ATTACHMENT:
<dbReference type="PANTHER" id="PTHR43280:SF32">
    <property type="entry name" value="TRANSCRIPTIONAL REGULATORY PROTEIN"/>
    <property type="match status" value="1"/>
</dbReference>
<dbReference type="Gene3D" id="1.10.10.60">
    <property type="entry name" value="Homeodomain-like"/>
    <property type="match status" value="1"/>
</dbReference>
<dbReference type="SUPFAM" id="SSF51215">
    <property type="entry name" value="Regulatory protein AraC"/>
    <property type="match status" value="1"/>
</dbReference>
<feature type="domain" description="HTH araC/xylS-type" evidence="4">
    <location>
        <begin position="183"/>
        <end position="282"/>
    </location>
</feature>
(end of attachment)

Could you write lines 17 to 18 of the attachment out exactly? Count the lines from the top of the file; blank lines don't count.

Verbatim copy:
    </location>
</feature>